You may have been a CEO in your career or managed teams with aplomb. You know how to have hard conversations. Yet there is likely to be one meeting you want to avoid as long as possible: sitting down with your elderly parents to discuss a potential move to assisted living.
The majority of people want to age in place in their own home — and not just because it’s the house they lived in and loved for decades. The unspoken reason so many seniors resist a move to assisted living is that, unconsciously, it signals that their life is coming to a close, says a transition planning coach.
However, while someone may indeed live the rest of their life in an assisted living community once they move, the move itself by no means indicates that their life is over. Assisted living can be an opportunity to open a whole new chapter in their lives, filled with friendship and positive experiences.
What Assisted Living Can Offer Your Mom or Dad
Assisted living can provide renewal, friendship, support, and exploration that would be unavailable if your loved one remained at home.
This was the case for one spouse, after her husband’s condition necessitated full-time nursing care. She didn’t drive, and for more than half a century, she’d depended on her husband when she needed to go food shopping, to the hairdresser, or to run errands. He was also in charge of the family finances.
Her daughter helped her mother realize that assisted living was the best option under the circumstances, especially because the senior living campus where her husband resided also included an assisted living community.
She moved into assisted living and was able to visit with her husband every day until he passed away. Today, she is well adjusted and enjoys being part of the assisted living community, spending time daily with new friends she’s made there.
Having the Family Meeting to Discuss Assisted Living
Here is an 8-point checklist to help you begin the conversation around a potential move to assisted living:
- Watch for a window of opportunity. Like the daughter in the above story, if your mom or dad has a minor fall or other health incident, after they recover it’s an opportune moment to open the discussion about assisted living, pointing out that you want them to be reliably supported and safe as they age.
- Research assisted living communities now. The ideal time to talk about assisted living — and even to move — is before a health crisis hits. Many of the best communities usually have waiting lists. Once your parent is open to the subject, the more informed you are, the smoother the conversation will be.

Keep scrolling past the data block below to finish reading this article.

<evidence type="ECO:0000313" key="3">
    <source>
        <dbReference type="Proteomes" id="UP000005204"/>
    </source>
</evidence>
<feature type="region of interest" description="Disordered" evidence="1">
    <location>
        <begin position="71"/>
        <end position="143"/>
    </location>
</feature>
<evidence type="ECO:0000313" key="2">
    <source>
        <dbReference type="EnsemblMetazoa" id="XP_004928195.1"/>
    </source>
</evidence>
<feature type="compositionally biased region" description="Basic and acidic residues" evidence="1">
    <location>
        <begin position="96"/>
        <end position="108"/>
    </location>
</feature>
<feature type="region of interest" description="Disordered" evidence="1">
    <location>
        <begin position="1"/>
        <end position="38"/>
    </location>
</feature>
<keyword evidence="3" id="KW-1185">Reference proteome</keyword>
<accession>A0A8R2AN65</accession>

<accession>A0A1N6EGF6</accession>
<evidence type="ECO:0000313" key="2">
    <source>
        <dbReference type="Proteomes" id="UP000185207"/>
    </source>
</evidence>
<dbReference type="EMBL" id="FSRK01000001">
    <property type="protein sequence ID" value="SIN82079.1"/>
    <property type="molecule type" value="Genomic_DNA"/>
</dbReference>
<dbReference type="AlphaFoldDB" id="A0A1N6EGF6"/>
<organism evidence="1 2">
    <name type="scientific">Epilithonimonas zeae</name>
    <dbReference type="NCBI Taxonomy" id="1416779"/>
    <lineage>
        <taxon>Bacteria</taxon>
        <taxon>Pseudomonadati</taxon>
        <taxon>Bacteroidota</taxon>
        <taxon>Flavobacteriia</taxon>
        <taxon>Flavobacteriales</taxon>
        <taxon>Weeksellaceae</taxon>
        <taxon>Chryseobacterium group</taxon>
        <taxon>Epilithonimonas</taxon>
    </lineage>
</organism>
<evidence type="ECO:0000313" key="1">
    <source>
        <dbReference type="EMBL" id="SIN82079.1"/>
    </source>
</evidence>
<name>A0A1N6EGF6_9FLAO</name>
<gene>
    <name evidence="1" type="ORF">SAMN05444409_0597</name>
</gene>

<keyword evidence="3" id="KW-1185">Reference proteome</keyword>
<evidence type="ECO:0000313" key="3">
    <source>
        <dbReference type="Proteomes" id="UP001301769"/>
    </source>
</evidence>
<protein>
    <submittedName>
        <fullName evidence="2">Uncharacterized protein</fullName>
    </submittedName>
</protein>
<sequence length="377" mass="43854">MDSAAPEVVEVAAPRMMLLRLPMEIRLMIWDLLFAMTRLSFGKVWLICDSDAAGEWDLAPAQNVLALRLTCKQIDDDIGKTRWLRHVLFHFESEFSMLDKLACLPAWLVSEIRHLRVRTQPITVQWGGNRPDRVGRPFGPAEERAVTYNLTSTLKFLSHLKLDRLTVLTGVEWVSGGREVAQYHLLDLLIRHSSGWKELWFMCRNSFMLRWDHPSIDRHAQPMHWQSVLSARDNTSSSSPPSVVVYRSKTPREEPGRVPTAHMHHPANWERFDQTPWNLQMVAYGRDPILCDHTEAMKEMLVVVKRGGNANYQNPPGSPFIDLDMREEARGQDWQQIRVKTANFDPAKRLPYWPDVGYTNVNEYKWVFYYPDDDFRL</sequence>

At The Kensington Falls Church, for example, we offer an enhanced program that includes assisted living and memory care, enabling our residents to age in place if their needs change or increase. With a doctor’s office onsite and staff nurses available 24/7, our residents not only enjoy living in beautifully appointed surroundings in a historic, senior-friendly setting; they also have the comfort of knowing a full spectrum of clinical support is available, should they need it.
- Ask questions that speak to your parents’ concerns. Instead of saying, “Mom, you can’t manage the stairs anymore, you really need to move,” begin with, “Mom, I’m worried that you might fall or have some other type of emergency when no one is around. What if you need help?” Then listen carefully and address your parent’s concerns about a potential move to assisted living.
- Think like a real estate agent. Speak in terms that paint a welcoming picture of assisted living: a “community” rather than a “facility”, “apartment homes” rather than “units”. Describe the active social life that awaits them, and the joy of having permanent housekeeping services and five-star meals prepared by a local celebrity chef! Assisted living offers the best aspects of hotel living, yet it’s their own home — with built-in support and potential friends.
- Take a tour or two. Ask your parents to accompany you on a visit to a few assisted living communities in the area. Emphasize that you want to get a sense of what they like and don’t like.
Talk with residents and staff; does this seem like the kind of environment in which your loved one would thrive? Have a meal with the residents. Does the food appeal to your loved one? Does the community accommodate special dietary needs? Come prepared with a checklist, and ask all the questions that come to mind.
- Learn what they can afford. Do you know your parents’ financial situation? Have they planned for long-term care? Will it be necessary to sell their house in order to afford assisted living? Luxury assisted living is not inexpensive, though there are more modest communities available.
While many parents are reluctant to discuss money matters with their adult children, emphasize that you can suggest better options once you understand what’s financially realistic for them.
- Suggest a “try before you buy” visit. Some assisted living communities allow prospective residents to stay for a week or even a month to get a feel for whether this is the right fit for them, and to develop a comfort level with the assisted living environment before making a commitment.
- Keep talking. It’s unlikely you and your parents will reach a decision about assisted living in a single conversation, unless it’s an emergency — which, as noted, is not the best time to make a major life determination.
Once you’ve successfully broached the subject of assisted living, stay alert to future opportunities to circle back in gentle ways that point up the benefits to your mom and dad. Over time, they are likely to warm to the idea — and may eventually tell friends it was what they wanted all along.